The ACA dives in to what programmatic really costs

Advertisers want to know how much programmatic ad spend is going to actual ads and how much is too much to spend on data.
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When you purchase online advertising programmatically, how much money goes to buying the actual inventory?

The findings of a recent study found that it may be around 58 cents for every dollar, while 42 cents of the investment is consumed by the supply chain.

The Association of Canadian Advertisers (ACA) paired with the U.S.-based Association of National Advertisers (ANA), Ebiquity and Ad/Fin to conduct the joint study, “Programmatic: Seeing Through the Financial Fog.” The two-year study included 16.4 billion programmatic ad transactions (and impressions) in North America.

The goal, said ACA VP of digital Chris Williams, was to look at the details of what the industry calls the “tech tax.”

“We want to be able to show how much money comes from an advertiser, where it goes, how much goes to a publisher,” he told MiC.

While Williams emphasized that the results could end up being very different for other advertisers and campaigns, he said the breakdown will help to show advertisers how many different factors and costs go into the programmatic supply chain.

For each dollar spent on programmatic in the study, about six cents went to agencies, 12 cents to execution fees, one cent to “other fees” and nine cents to targeting data. The remaining 72 cents on the sell side was split between exchange/SSP costs and publishers, with an average of 15 cents for SSP and 57 cents for the publisher.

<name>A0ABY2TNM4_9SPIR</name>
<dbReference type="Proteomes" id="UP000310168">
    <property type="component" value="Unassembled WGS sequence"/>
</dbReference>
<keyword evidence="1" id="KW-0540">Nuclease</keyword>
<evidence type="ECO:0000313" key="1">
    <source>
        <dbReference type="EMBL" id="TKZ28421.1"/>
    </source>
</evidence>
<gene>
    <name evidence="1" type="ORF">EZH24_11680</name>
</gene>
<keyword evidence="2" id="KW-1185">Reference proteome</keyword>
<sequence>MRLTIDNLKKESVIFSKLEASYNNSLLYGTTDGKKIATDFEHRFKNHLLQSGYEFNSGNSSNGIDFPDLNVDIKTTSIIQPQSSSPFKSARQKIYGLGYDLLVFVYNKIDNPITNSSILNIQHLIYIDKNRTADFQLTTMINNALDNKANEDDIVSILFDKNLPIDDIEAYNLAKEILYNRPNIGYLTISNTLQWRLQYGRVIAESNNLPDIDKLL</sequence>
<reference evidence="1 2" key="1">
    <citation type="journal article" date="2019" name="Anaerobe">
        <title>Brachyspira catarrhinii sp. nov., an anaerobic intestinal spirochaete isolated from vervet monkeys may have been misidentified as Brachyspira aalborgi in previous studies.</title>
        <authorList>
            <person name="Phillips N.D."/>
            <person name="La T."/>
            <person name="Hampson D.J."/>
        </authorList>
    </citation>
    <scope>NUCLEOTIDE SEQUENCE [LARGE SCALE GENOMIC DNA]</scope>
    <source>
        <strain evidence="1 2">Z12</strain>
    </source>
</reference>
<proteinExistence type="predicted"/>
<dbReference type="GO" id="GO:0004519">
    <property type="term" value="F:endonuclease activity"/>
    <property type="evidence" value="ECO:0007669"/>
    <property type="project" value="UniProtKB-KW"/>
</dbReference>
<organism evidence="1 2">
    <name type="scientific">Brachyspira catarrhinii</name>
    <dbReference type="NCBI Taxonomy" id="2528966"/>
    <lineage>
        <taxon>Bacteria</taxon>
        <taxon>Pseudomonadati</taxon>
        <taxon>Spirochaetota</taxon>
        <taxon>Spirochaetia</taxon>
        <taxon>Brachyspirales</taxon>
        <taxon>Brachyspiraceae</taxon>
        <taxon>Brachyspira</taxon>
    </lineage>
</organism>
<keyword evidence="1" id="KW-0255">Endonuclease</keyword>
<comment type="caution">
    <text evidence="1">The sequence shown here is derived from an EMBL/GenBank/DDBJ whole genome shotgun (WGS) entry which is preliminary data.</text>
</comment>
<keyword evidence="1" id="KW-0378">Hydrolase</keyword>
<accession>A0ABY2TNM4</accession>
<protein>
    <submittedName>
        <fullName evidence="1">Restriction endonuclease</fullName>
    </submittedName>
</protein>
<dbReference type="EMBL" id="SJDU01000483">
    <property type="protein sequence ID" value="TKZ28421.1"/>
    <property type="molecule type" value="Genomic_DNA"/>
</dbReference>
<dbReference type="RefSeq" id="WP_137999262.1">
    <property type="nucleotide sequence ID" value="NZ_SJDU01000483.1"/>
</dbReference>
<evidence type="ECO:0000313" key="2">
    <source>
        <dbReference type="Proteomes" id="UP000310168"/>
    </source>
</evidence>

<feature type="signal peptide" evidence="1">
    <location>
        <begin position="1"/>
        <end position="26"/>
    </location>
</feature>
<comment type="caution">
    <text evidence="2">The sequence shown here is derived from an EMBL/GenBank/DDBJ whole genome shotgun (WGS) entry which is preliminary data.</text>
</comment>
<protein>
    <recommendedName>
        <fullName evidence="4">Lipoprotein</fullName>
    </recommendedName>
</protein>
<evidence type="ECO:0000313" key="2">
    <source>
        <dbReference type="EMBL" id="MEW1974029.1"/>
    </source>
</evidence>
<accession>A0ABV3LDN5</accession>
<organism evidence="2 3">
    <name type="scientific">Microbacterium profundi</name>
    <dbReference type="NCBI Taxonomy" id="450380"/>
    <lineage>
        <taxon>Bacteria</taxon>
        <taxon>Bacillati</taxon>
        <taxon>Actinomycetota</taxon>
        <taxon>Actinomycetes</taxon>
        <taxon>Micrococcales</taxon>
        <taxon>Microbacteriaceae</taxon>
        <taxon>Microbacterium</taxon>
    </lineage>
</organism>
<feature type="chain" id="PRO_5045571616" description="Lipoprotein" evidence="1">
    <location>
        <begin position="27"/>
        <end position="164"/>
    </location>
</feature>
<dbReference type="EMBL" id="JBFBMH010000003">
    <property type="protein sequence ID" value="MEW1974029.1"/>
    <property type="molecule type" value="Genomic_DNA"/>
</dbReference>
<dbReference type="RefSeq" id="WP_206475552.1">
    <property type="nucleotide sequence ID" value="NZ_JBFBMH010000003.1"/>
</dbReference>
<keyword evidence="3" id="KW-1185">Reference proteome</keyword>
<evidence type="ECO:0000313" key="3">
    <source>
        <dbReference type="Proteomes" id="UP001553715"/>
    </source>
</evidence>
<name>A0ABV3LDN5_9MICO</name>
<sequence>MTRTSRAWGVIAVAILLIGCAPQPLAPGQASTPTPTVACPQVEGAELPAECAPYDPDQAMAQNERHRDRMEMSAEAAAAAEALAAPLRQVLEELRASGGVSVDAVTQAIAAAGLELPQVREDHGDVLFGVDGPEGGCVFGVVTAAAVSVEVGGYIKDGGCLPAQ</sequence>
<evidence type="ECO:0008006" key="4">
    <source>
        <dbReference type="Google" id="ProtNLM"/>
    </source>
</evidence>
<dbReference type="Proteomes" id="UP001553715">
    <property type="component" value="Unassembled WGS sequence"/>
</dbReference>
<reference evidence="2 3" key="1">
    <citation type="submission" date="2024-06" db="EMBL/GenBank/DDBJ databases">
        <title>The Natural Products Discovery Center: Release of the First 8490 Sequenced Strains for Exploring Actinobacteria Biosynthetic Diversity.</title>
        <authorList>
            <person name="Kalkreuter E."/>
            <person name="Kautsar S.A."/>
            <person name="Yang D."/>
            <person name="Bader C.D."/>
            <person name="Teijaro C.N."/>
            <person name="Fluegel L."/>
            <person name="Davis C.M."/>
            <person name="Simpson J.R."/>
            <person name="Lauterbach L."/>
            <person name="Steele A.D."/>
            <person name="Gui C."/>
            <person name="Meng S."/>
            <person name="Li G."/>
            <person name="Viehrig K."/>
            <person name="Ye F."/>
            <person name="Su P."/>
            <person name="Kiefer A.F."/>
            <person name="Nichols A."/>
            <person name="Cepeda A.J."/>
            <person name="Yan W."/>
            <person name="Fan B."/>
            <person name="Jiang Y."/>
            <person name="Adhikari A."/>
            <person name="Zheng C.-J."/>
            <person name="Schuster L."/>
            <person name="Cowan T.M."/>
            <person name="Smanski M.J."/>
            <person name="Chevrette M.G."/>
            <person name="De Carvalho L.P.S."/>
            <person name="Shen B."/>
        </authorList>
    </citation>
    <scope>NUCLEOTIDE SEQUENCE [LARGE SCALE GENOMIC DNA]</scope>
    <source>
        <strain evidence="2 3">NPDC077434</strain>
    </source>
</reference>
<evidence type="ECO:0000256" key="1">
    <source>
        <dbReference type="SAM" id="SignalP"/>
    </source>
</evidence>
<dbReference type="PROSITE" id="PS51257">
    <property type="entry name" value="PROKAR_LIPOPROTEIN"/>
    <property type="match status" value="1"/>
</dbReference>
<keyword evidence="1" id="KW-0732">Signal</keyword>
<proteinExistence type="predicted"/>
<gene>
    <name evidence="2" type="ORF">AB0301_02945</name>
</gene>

The average cost of programmatic display ads in the study was $4.80 CPM. The average cost of programmatic video ads in the study was $12.64 CPM.

The goal of the study, said Williams, was to provide a number of solutions to help advertisers plan programmatic investments better, demystify the process and learn what questions to ask.

Of the 16.4 billion impressions studied, 6.6 billion were analyzed more closely at the campaign level (where transaction and data fees were also examined). The impressions included 445 completed campaigns, all with a variety of KPIs including CPM, CPC, CPA and awareness. Of the $36.4 million spent on those campaigns, $26 million was considered “working media/inventory” spend, while $10.4 million went toward execution and data fees.

Andrew Altersohn, CEO of Ad/Fin, told MiC that that when breaking down the fees at a granular level, the parties found that there were clear points where the advertiser’s ROI was affected.

Using data fees as an example, he said advertisers need to become more aware of how much spend is too much. “For every dollar you’re putting into data, you’re not putting that into media,” he said. “And when you make that trade-off, there’s clearly got to be a point of diminishing returns.”

In the case of the study, Altersohn said when more than 5% of the budget goes into third-party data, that tended to be the point where returns were diminished, however he said this could vary depend on a campaign’s KPIs. The vast majority of campaigns studied (84%) used third-party targeting data, with some spending as high as 35% of their budget on data.

Still, he said, “There is a point where you can calculate where you shouldn’t be putting any more money into different parts of the supply chain.”

Williams added that the goal of the study is not to characterize programmatic as a practice where money goes toward useless things. “There’s an idea that if [money] is spent elsewhere, then it’s not really working, but that’s not necessarily true,” he said. “Investing a lot in technology and data is a really good move. But we need the added layer of transparency to know which levers to pull.”